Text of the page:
1911 Encyclopædia Britannica/Guatemala la Nueva

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19836261911 Encyclopædia Britannica, Volume 12 — Guatemala la Nueva

GUATEMALA, or Guatemala la Nueva (i.e. “New Guatemala,” sometimes written Nueva Guatemala, and formerly Santiago de los Caballeros de Guatemala), the capital of the republic of Guatemala, and until 1821 of the Spanish captaincy-general of Guatemala, which comprised Chiapas in Mexico and all Central America except Panama. Pop. (1905) about 97,000. Guatemala is built more than 5000 ft. above sea-level, in a wide table-land traversed by the Rio de las Vacas, or Cow River, so called from the cattle introduced here by Spanish colonists in the 16th century. Deep ravines mark the edge of the table-land, and beyond it lofty mountains rise on every side, the highest peaks being on the south, where the volcanic summits of the Sierra Madre exceed 12,000 ft. Guatemala has a station on the transcontinental railway from Puerto Barrios on the Atlantic (190 m. N.E.) to San José on the Pacific (75 m. S. by W.). It is thrice the size of any other city in the republic, and has a corresponding commercial superiority. Its archbishop is the primate of Central America (excluding Panama). Like most Spanish-American towns Guatemala is laid out in wide and regular streets, often planted with avenues of trees, and it has extensive suburbs. The houses, though usually of only one storey, are solidly and comfortably constructed; many of them are surrounded by large gardens and courts. Among the open spaces the chief are the Plaza Mayor, which contains the cathedral, erected in 1730, the archiepiscopal palace, the government buildings, the mint and other public offices; and the more modern Reforma Park and Plaza de la Concordia, now the favourite resorts of the inhabitants. There are many large schools for both sexes, besides hospitals and an orphanage. Many of the principal buildings, such as the military academy, were originally convents. The theatre, founded in 1858, is one of the best in Central America. A museum, founded in 1831, is maintained by the Sociedad Economica, which in various ways has done great service to the city and the country. There are two fortresses, the Castello Matamoros, built by Rafael Carrera (see Guatemala [republic] under History), and the Castello de San José. Water is brought from a distance of about 8 m. by two old aqueducts from the towns of Mixco and Pinula; fuel and provisions are largely supplied by the Pokoman Indians of Mixco. The general prosperity, and to some extent the appearance, of Guatemala have procured it the name of the Paris of Central America. It is lighted by electricity and has a good telephone service. Its trade is chiefly in coffee, but it also possesses cigar factories, wool and cotton factories, breweries, tanneries and other industrial establishments. The foreign trade is chiefly controlled by Germans.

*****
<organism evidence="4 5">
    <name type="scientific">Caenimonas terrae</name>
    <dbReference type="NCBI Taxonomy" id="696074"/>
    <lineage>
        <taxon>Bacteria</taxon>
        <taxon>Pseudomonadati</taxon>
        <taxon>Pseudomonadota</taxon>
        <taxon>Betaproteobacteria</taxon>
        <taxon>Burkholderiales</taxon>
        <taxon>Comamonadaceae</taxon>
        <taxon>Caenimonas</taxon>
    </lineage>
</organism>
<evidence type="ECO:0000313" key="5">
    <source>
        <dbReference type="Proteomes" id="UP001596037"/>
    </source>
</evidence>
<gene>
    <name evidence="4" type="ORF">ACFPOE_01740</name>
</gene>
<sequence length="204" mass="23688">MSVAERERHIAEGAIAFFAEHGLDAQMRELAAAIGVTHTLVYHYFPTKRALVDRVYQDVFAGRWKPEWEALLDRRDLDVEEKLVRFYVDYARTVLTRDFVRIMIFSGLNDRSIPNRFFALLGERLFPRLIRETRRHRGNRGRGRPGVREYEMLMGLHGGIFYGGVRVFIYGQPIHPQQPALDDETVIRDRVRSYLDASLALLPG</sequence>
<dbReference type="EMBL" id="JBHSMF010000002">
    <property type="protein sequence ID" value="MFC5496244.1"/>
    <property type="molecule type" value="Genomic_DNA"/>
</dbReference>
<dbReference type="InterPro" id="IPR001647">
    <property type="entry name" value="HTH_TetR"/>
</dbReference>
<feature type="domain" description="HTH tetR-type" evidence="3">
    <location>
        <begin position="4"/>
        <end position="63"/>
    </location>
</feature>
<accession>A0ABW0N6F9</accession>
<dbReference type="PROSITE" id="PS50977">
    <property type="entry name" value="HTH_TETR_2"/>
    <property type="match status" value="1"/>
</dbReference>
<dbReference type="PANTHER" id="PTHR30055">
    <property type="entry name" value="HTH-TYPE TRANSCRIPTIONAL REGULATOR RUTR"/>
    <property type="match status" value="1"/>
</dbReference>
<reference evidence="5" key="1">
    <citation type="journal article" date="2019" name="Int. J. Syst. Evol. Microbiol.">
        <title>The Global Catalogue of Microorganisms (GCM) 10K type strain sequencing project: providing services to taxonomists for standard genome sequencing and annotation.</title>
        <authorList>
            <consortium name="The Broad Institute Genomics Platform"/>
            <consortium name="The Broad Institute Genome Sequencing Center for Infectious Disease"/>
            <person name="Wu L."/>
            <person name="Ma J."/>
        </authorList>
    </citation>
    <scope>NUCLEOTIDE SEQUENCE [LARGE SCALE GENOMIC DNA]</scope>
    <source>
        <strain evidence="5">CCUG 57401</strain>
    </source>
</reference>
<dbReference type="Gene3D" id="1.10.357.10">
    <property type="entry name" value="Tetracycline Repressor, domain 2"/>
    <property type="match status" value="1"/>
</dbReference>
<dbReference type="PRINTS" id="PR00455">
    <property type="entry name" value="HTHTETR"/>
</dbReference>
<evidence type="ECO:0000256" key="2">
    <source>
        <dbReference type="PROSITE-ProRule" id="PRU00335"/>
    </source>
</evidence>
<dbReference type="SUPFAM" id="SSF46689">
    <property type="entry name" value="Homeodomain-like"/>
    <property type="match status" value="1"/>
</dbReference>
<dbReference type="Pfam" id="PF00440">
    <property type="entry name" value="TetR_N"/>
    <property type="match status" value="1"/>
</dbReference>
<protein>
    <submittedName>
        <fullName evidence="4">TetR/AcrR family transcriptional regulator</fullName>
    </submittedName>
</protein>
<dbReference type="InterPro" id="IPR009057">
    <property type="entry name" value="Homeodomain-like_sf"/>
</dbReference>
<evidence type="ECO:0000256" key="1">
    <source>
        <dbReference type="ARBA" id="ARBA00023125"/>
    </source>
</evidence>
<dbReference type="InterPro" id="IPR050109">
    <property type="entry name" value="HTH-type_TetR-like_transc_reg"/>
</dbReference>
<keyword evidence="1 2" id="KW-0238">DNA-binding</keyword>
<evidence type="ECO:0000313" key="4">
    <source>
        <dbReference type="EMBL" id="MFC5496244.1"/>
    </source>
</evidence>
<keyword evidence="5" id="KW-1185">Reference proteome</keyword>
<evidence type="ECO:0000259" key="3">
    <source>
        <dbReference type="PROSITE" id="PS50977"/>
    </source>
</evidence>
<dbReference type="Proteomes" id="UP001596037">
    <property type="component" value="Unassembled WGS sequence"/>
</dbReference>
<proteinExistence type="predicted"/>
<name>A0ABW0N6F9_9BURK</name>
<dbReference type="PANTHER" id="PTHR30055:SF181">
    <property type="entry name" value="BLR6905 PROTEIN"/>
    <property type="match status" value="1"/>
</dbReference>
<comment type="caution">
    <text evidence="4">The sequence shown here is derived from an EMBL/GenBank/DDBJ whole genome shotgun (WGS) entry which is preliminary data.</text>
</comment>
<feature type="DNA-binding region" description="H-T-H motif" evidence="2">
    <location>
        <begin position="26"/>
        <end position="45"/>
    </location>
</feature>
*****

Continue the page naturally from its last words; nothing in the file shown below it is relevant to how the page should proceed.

The first city named Guatemala, now called Ciudad Vieja or “Old City,” was founded in 1527 by Pedro de Alvarado, the conqueror of the country, on the banks of the Rio Pensativo, and at the foot of the volcano of Agua (i.e. “Water”). In 1541 it was overwhelmed by a deluge of water from the flooded crater of Agua; and in 1542 Alvarado founded Santiago de los Caballeros la Nueva, now Antigua. This city flourished greatly, and by the middle of the 18th century had become the most populous place in Central America, with 60,000 inhabitants and more than 100 churches and convents. But in 1773 it was ruined by an earthquake. It was rebuilt, and ultimately became capital of the department of Sacatepeques, and a health-resort locally celebrated for its thermal springs. But the Guatemalans determined to found a new capital on the site occupied by the hamlet of Ermita, 27 m. N.E. Here the third and last city of Guatemala was built, and became the seat of government in 1779. The remarkable regularity of the streets is due to the construction of the city on a uniform plan. The wide area covered, and the lowness of the houses, were similarly due to an ordinance which, in order to minimize the danger from earthquakes, forbade the erection of any building more than 20 ft. high. Many of the belfries of convents or churches, added after the ordinance had fallen into abeyance, were overthrown by the earthquake of 1874, which also destroyed a large part of Antigua.